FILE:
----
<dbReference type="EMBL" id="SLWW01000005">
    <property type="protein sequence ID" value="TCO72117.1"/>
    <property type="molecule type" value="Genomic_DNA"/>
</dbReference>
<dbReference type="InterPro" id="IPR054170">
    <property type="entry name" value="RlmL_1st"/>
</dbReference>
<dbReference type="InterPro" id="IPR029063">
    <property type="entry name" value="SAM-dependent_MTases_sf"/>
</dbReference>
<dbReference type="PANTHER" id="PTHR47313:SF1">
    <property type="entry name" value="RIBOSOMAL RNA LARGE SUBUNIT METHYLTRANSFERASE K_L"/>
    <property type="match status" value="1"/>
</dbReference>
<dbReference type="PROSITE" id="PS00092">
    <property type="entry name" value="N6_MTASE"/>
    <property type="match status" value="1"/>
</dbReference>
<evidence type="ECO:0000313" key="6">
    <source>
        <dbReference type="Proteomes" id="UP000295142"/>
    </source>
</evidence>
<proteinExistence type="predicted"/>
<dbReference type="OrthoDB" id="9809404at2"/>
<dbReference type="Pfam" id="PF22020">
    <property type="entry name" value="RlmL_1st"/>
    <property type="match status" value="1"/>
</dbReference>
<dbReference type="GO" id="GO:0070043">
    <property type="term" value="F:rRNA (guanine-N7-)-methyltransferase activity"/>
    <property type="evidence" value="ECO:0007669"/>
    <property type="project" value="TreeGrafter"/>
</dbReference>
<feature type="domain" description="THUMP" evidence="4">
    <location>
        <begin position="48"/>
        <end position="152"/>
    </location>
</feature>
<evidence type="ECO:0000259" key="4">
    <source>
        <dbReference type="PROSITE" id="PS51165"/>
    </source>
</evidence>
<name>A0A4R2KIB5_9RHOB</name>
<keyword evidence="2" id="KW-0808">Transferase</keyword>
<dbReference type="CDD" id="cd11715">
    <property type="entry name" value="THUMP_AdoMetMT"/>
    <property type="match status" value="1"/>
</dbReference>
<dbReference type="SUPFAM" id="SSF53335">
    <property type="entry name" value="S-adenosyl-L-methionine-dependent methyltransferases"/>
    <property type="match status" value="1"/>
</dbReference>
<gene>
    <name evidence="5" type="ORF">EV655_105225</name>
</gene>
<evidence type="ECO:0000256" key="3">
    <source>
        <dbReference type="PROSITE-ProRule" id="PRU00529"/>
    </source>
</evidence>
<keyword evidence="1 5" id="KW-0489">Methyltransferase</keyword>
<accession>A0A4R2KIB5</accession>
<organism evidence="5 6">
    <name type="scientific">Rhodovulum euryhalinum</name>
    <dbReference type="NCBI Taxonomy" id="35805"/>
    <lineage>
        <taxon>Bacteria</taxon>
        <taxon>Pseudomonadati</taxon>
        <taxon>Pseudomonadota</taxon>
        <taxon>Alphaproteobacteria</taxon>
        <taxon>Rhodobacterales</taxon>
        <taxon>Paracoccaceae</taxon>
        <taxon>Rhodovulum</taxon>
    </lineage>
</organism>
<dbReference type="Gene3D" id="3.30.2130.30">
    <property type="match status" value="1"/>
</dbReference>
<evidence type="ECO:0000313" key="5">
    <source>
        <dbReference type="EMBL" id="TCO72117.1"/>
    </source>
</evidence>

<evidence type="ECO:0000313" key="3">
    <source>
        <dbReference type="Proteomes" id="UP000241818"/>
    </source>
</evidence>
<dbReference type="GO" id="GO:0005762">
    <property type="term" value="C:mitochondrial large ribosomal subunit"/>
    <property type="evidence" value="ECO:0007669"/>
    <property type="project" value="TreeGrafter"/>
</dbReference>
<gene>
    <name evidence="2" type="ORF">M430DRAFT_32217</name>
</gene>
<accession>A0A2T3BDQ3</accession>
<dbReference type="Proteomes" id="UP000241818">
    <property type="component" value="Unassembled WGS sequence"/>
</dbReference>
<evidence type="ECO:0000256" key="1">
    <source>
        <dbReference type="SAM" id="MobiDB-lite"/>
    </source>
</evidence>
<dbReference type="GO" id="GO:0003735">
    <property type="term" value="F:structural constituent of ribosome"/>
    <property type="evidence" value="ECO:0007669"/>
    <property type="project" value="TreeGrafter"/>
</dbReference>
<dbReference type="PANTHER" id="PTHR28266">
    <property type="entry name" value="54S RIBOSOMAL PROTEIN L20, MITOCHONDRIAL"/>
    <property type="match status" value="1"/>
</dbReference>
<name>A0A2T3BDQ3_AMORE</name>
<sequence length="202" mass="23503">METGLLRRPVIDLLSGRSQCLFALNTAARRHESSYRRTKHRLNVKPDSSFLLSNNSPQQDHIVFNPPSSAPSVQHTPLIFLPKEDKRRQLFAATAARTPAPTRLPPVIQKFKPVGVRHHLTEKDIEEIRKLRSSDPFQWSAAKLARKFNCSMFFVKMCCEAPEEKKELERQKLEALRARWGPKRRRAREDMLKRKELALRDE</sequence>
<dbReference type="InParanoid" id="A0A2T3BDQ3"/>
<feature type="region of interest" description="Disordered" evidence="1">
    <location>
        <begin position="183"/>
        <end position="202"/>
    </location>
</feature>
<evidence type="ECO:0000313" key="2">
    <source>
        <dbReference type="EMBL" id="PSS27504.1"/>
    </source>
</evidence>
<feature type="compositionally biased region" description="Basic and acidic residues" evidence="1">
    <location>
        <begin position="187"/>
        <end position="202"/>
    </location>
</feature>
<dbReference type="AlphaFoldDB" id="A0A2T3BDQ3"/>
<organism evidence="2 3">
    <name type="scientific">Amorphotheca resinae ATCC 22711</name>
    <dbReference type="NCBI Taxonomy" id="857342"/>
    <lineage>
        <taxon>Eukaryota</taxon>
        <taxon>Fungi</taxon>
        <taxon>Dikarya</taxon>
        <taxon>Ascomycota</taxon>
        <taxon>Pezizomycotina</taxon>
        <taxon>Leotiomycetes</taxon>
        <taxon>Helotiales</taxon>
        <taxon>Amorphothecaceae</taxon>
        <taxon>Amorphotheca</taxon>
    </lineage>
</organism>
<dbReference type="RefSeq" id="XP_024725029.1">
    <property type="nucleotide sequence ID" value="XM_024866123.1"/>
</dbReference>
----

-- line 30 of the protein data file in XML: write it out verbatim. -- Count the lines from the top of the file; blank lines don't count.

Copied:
<dbReference type="GO" id="GO:0070043">